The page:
A new review of the body of research on athletic performance and vitamin D suggests that adequate vitamin D levels in athletes could dramatically improve their performance.
Vitamin D is a steroid hormone that is activated in the kidneys; when activated, it regulates more than 1,000 genetic functions. This number seems to grow, touting the importance of vitamin D with every study published. If you have been reading my blog entries, you know that I have posted many blogs about vitamin D.
Researchers involved in this study reviewed the world’s literature for evidence that vitamin D affects physical and athletic performance. Numerous studies, particularly in the German literature in the 1950s, show vitamin D-producing UV light improves athletic performance. There is also a lot of research indicating physical and athletic performance varies in relation to vitamin D levels; it peaks when vitamin D levels peak, declines as levels decline.
What I found incredibly interesting is that Vitamin D also increases the size and number of fast twitch muscle fibers which could make an athlete more pwerful. It is apparent from this study and others that vitamin D levels are directly associated with musculoskeletal and therefore athletic performance.
The levels needed for these affects seem to be above 50ng/dl. As I wrote about in a previous blog levels may also protect the athlete from several acute and chronic medical conditions. Here’s a link to hat entry (Athletes Like The Rest of Us, Need More Vitamin D).
My last blog entry announced the addition of a fantastic Vitamin D product by Metagenics called D3 5000. Click on the following link and register in my Meta-Ehealth store to purchase yours at a 10% discount (current patients receive 15%) Optimum Function: Meta-Ehealth store
Source: Cannell, John J.; Hollis, Bruce W. et. al. “Athletic Performance and Vitamin D.” Medicine & Science in Sports & Exercise. 41(5):1102-1110, May 2009.Yours in Health,Tim Irving DC, MS, LMTOptimum Function: 819 SE Morrison St. ste. 215, Portland, OR, 97215Optimum Function = Optimum Health
Surprisingly, a high prevalence of vitamin D insufficiency and deficiency has recently been reported worldwide. There has been recent evidence that this occurs even where sunlight is abundant. There have been theories that this is due to the changing atmosphere but no conlcusive evidence exists yet.
Very little is known about vitamin D status among athletes but a few studies suggest that poor vitamin D status exists among them. It is well recognized that vitamin D is necessary for optimal bone health, but many people don’t know that vitamin D deficiency increases the risk of autoimmune diseases and other chronic diseases and can also have a profound effect on human immunity, inflammation, and muscle function. It is likely that insufficient vitamin D levels can affect an athlete’s overall health and ability to train (i.e., by affecting bone health, immunity, and exercise-related pain and inflammation).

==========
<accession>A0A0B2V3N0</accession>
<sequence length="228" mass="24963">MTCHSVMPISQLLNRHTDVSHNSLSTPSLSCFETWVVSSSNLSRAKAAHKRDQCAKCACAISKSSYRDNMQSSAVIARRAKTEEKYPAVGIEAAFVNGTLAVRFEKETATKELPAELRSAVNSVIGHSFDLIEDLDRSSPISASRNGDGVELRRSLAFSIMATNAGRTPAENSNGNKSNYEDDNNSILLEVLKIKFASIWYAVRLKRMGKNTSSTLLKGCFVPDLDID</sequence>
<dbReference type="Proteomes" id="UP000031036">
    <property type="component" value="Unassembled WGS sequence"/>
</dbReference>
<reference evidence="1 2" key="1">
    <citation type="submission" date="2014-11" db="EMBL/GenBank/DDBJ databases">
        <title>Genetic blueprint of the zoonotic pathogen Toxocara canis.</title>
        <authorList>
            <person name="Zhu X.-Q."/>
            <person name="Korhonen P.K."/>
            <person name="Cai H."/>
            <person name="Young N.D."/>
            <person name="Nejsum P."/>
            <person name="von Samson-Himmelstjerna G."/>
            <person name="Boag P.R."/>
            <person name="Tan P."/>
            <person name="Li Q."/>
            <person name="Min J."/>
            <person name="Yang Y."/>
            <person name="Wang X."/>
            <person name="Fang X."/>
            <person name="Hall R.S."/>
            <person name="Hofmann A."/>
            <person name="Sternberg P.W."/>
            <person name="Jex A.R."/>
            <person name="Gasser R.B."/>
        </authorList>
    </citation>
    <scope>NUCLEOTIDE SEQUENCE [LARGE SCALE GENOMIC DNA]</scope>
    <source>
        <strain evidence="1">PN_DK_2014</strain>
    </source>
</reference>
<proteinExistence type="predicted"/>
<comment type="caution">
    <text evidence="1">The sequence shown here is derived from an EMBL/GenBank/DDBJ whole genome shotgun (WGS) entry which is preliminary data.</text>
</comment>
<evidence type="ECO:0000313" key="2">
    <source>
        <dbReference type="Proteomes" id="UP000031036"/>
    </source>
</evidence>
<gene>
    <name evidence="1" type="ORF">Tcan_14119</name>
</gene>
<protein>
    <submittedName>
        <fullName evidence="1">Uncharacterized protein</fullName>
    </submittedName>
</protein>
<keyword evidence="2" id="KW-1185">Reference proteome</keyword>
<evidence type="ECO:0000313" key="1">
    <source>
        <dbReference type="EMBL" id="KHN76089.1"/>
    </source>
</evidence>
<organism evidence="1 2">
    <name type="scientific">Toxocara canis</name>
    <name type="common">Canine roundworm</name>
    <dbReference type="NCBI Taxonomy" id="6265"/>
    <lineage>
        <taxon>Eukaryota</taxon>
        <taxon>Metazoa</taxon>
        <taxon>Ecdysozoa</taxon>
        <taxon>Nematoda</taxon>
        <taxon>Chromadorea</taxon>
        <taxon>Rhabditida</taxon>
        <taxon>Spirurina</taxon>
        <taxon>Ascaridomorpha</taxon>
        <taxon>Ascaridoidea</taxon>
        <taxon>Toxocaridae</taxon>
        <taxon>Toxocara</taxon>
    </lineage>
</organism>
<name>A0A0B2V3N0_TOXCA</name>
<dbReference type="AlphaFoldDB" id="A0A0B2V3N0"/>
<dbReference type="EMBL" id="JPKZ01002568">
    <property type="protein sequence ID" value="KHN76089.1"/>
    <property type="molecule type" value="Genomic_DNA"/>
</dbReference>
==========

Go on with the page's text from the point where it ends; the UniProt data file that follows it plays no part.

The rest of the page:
Although further research in this area is needed, it is important that athletes have their vitamin D status evaluated. I like to see 25-hydroxy vitamin D between 50 and 100 ng/ml but there is some evidence that it should be in the higher end of this range. I also recommend dietary supplementation with 2,000-4,000 IU vitamin D3 per day. Although this is significantly higher than what is currently considered the adequate intake, recent research demonstrates these levels to be safe and possibly necessary to maintain adequate 25 hydroxy vitamin D concentrations.
If you are interested in having your vitamin D checked, email info@OptFunction.com, The cost of the test is $50 plus an initial and follow-up visit. For the rest of 2009, I am running a special on vitamin D evaluation; $150 includes the initial visit, blood test and follow-up visit. For more information on my other chiropractic, nutrition, hypnotherapy and functional medicine programs, click on the following link; Optimum Function: Portland, Oregon chiropractic, nutrition, hypnotherapy and functional medicineYours in Health, Tim Irving DC, MS, LMT, CKTP, Nutritionist, Hypnotherapist Optimum Function: Portland, Oregon, 97214 Optimum Function = Optimum Health
Willis KS, Peterson NJ, Larson-Meyer DE. “Should we be concerned about the vitamin D status of athletes?” Int J Sport Nutr Exerc Metab. 2008 Apr;18(2):204-24.
“What’s that tape doing on Kerry Walsh’s shoulder?” I was asked by a new patient.
“Kinesiotape” I answered.
Maybe you’ve been wondering the same thing. Is Kerry Walsh’s shoulder injured? Maybe not, Kinesiotape is not a structural tape that limits motion and therefore is used to stabilize an injured shoulder or knee or elbow. It’s unique design allows for greater blood and lymph flow while acting on the nervous system to reduce pain and increase functionality throughout the healing process.
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Yours in Health,Tim Irving DC, MS, LMTOptimum Function: 819 SE Morrison St. ste. 215, Portland, OR, 97215Optimum Function = Optimum Health